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Posted at: Apr 17, 2017, 12:35 AM; last updated: Apr 17, 2017, 12:36 AM (IST)

In a flash of a second

We’ve had quite a few flash mobs in the city. The latest to join the bandwagon was the one for LGBT rights in Delhi. So what makes a flash mob click with the crowds?

Manpriya Singh

Seemingly random and incredibly public—what makes a flash mob click is the fact that it disperses just like it assembles, in a flash of a second and into the very crowds it came out of. It may or may not shake-up the public but it definitely pulls them out of the thoughtless dreamy existence that seems to invade the crowded lanes, marketplaces or malls. 

When the LGBT flash mob was organized in Hauz Khas Village last week, “The idea was to generate awareness, promote acceptance and get as many volunteers to join the mob as possible,” shares Harsh Agarwal, International Marketing Co-ordinator of LGBT dating App SCRUFF that organized the flash mob. “It wasn’t  just a marketing gimmick but an endeavour to get the crowd to accept these people. We had 12 to 15 volunteers gathered through social media and atleast 12 to 15 volunteers joined us.” 

Flash mobs@City beautiful

It was more than half a decade back on a sleepy Sunday evening in Sector 17 that a group of 70 to 90 odd people get together and start performing to the likes of Sukhbir’s Gal Ban Gayi and Daler Mehendi’s Dil Te Churiyaan. “I remember after a few seconds itself almost 7 to 8 people from the crowds join us. The idea was just to get people together and get them to dance,” shares Jasmeet, director of Jas K Shan’s Dance Dacha (a dance and fitness school) that had just about started operations. She adds, “That was the first official flash mob in the city and the idea came after I happened to be talking to an acquaintance who was a part of the SCT terminal flash mob in Mumbai a year before.” There’s been no stopping after that. 

Flash mob vs smart mob

The very public nature of the activity is often exploited by the corporate sector. “Unfortunately, after our first ever flash mob in Chandigarh in Sector 17, I was approached by a lot of people to advertise in a similar way. When factors like product promotions, choreography enter, that is when it becomes like any other public performance. Then they are called smart mobs. I refused most of the offers or refused to at least lend my name,” adds Jasmeet, director of Jas K Shan’s Dance Dacha.  “A lot of people confuse flash mobs (which is essentially about spontaniety) with smart mobs (where they are paid and for a promotional purpose). In that case it is a performance or a protest,” shares Mandira Singh, a PU student who has been a part of one such mob.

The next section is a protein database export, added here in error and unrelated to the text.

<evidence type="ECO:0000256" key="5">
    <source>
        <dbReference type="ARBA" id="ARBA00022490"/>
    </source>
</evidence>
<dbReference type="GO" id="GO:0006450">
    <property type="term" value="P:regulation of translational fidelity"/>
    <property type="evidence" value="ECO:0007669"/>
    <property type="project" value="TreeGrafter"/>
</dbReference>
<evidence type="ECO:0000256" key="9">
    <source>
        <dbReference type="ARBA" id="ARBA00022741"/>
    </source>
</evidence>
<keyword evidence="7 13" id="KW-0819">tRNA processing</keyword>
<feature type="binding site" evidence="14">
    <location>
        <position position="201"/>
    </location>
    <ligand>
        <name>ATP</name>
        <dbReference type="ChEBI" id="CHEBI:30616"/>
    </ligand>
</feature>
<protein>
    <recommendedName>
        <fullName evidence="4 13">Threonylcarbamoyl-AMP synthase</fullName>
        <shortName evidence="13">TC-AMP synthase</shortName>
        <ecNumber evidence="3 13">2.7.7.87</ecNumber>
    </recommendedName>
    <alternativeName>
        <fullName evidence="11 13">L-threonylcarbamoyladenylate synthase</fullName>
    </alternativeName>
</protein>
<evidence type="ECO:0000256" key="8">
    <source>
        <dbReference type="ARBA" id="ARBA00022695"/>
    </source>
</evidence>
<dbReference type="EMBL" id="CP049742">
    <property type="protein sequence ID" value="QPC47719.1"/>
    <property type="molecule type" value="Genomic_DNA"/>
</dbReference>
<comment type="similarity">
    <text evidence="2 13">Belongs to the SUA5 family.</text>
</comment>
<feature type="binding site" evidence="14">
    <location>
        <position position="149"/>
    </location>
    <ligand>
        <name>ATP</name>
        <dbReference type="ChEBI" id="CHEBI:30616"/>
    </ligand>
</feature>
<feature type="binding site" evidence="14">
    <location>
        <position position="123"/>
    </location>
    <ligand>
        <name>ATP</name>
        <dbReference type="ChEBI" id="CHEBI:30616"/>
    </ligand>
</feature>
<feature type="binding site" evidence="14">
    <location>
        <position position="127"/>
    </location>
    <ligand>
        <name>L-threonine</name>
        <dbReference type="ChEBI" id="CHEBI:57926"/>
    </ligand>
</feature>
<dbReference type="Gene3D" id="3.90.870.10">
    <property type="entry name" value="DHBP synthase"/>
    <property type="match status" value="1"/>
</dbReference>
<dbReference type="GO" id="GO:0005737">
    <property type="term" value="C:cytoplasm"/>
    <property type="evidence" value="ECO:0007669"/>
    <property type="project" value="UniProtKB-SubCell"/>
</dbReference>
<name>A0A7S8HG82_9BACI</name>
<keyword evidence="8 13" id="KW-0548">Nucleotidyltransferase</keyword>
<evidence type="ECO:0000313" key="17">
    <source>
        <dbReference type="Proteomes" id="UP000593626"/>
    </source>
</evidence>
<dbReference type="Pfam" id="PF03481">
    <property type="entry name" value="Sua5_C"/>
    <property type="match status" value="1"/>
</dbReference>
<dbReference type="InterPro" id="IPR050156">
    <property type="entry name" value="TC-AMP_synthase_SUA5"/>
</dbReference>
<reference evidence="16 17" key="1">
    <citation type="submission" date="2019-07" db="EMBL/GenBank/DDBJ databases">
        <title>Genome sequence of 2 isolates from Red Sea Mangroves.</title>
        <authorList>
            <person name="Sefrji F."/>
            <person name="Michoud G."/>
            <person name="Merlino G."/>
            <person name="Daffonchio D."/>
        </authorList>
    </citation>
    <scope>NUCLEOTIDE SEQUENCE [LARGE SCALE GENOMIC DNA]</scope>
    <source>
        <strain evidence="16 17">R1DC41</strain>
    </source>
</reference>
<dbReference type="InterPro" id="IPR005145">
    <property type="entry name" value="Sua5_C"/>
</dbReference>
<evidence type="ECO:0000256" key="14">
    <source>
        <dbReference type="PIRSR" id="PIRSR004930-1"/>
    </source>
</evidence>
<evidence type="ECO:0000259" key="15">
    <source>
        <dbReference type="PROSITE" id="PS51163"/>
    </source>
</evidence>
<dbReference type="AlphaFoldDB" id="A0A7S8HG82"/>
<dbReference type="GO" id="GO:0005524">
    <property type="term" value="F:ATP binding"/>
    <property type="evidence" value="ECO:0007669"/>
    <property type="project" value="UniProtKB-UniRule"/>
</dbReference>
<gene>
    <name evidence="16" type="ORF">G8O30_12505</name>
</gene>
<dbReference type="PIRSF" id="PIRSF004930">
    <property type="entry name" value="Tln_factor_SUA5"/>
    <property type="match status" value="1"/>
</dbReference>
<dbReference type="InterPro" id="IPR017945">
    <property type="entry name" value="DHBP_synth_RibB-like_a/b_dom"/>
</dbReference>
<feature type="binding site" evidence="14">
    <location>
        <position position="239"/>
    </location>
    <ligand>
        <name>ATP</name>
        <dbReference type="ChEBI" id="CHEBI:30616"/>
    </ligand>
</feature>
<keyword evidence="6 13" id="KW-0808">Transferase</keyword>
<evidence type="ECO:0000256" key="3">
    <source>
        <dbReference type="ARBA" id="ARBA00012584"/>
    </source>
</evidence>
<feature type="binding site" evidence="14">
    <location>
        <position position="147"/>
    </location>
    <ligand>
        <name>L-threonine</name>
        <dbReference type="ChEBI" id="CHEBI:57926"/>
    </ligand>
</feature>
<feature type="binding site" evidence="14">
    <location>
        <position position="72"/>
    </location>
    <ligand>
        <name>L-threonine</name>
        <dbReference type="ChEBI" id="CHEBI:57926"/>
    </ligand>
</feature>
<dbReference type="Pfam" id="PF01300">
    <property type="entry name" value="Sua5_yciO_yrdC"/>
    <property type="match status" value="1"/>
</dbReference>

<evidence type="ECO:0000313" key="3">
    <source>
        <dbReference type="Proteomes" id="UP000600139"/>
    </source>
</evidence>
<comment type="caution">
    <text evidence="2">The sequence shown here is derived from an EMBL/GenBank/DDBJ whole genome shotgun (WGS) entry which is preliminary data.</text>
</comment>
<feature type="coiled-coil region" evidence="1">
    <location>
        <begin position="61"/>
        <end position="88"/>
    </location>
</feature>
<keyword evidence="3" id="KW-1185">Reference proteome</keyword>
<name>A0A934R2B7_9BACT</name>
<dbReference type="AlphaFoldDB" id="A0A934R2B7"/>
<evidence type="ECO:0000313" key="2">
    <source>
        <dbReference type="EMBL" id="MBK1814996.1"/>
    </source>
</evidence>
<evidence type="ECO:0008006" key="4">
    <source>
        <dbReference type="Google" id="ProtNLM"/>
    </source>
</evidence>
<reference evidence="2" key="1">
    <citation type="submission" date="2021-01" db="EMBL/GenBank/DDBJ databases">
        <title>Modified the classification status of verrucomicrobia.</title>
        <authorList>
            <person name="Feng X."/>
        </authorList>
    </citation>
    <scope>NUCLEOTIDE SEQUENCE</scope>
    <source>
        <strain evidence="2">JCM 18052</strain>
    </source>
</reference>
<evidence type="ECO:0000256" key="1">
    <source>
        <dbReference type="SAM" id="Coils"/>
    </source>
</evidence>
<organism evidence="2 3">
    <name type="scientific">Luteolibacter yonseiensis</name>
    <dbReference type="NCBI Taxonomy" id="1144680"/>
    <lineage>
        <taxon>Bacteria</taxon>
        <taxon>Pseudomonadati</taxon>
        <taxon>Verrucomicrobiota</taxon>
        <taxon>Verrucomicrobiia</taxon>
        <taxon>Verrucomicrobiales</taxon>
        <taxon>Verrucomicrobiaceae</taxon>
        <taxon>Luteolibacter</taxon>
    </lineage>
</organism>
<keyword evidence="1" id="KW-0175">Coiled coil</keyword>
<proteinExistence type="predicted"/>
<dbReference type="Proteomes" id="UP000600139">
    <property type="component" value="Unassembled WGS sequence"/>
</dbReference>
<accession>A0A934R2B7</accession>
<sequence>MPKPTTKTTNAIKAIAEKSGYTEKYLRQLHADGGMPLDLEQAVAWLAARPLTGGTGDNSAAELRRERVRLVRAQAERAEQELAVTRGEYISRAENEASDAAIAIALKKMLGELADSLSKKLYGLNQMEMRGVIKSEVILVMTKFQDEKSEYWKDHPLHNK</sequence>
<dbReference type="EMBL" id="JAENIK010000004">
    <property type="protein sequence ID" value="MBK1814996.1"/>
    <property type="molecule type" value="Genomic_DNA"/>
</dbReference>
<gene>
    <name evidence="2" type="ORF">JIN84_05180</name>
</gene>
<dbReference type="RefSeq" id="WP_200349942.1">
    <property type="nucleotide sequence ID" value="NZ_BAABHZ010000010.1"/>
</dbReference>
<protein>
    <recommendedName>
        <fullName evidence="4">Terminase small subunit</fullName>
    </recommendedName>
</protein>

Flash mob trivia

New York City is where it all comes from. Cut to 2003, in Manhattan first ever flash mob is conceived of as a social experiment, by a magazine editor Bill Wasik. The idea was to encourage spontaneity and show that people could take over public places.

Are they here to stay? 

The idea of random fun has always appealed to both young and old. “But nowadays with social media it is extremely easy to organize a flash mob and hence they are not as well publicized as they used to,” adds Mandira. Which is why, perhaps, Wasik eventually ended the organizing of flash mobs in New York City, while they were still popular. Before they fizzled out because of lack of volunteers. “I think the flash mob culture is here to stay. What makes them very effective is the surprise element,” shares Devanshi Mishra from Oorja Danceworks, who has organized a couple of smart mobs at Elante Mall, including a flash mob with 10 to 15 people. “If it is a public performance on stage, people know what it is. Suddenly if a prson standing next to you starts dancing, it catches you off guard. Doesn’t it?” 

The interesting one

In 2011, at Mumbai’s CST, the commuters were taken by complete surprise when they witnessed a flash mob, organized by Shonan Kothari, a researcher for Harvard Business School, with over 200 people. It couldn’t have been more meaningful than the third anniversary tribute to people who lost their lives to 26/11 and couldn’t have been catchier than title track of Rang De Basanti. 

manpriya@tribunemail.com

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